Pick your Poison

We attended a conference yesterday at which the speaker, a gold fund manager, was extolling the virtues of gold based equities. While he did lay out the case for gold’s inclusion in an intelligent portfolio, he stated that gold was a monetary asset with no yield and thus no inherent rate of return. He also stated that the equities of gold producers did generate some form of current return in the form of dividends, stock buybacks. Combine this with the fact that these producers earnings were levered to the price of gold, and the potential returns available to investors in the equities of gold producers far outweighed the returns to investors in the metal itself.

This line of reasoning got me thinking about the choices that commodity investors face today.  Lets take each of the arguments one by one.

1) Physical positions such as gold pay no interest and as such pay no current return:  This is quite true, however in a negative real interest rate environment such as we have now, the opportunity costs for such an investment are essentially nothing which is close to most current dividend yields today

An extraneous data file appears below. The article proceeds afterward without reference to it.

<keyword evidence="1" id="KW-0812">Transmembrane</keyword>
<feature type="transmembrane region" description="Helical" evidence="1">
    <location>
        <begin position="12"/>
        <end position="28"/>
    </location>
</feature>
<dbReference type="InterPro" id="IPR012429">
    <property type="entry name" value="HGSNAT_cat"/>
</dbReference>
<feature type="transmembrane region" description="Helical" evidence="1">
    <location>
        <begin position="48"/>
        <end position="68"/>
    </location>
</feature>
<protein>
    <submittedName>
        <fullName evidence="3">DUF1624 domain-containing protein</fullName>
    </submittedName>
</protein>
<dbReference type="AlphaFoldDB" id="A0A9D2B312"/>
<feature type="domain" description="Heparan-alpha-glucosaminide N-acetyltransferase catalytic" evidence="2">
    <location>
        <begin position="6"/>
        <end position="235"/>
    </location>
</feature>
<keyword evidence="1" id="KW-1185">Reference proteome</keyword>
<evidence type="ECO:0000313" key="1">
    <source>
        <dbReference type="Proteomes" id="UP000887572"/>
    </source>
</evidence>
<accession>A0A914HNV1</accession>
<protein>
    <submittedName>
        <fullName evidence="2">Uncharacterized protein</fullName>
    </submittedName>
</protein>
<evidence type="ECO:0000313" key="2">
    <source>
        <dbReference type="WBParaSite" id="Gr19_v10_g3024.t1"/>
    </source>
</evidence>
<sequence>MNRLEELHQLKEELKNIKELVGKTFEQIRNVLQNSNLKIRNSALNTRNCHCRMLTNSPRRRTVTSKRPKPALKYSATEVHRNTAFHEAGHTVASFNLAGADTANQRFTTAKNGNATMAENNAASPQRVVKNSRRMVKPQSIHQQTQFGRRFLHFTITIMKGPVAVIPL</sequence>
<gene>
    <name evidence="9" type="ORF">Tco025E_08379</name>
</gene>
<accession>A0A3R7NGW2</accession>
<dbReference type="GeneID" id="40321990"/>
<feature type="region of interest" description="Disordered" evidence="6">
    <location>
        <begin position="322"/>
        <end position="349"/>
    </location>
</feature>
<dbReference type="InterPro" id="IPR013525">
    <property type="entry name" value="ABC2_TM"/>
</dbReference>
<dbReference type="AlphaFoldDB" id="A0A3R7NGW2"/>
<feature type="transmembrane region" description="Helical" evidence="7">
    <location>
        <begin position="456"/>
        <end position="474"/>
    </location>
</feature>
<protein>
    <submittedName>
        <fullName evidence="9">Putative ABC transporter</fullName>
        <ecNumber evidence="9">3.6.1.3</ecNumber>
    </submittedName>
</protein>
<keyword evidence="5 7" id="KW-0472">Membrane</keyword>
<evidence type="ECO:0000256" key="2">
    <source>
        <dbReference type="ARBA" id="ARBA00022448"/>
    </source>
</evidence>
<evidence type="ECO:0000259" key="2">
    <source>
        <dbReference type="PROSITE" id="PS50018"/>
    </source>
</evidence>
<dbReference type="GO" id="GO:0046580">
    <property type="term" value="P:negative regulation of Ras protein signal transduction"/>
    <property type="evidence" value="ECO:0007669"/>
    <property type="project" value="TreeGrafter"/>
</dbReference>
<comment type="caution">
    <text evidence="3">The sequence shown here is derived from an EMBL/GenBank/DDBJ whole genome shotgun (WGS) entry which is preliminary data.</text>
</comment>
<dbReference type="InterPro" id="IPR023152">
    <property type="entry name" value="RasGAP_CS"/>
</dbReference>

2) Equities produce dividends and stock buybacks:  This all sounds well and good from a theoretical standpoint, but the reality is that these stocks have never been good dividend payers due to the highly capital intensive nature of their business.  As far as stock buybacks are concerned, stock buybacks are optimal for shareholders at cyclical inflection points, which not coincidentally is the very period when these companies are conserving cash amidst a cyclical trough in cash flows.

3) Equities have leverage to the underlying prices:  This is true in a normal flat input cost environment.  However, this hardly describes the environment over the past several years where: royalty escalation, fuel cost escalation, wage escalation and permitting and environmental cost compliance escalation have all worked to significantly reduce the delta associated with operating earnings and escalating underlying commodity prices.  In short, the equity bang for your buck has become less and less.

While my aforementioned points do not argue categorically one way or another in terms of positioning in either the physical or the associated producer equity, some of the hard and fast rules associated with such decision making should be challenged.

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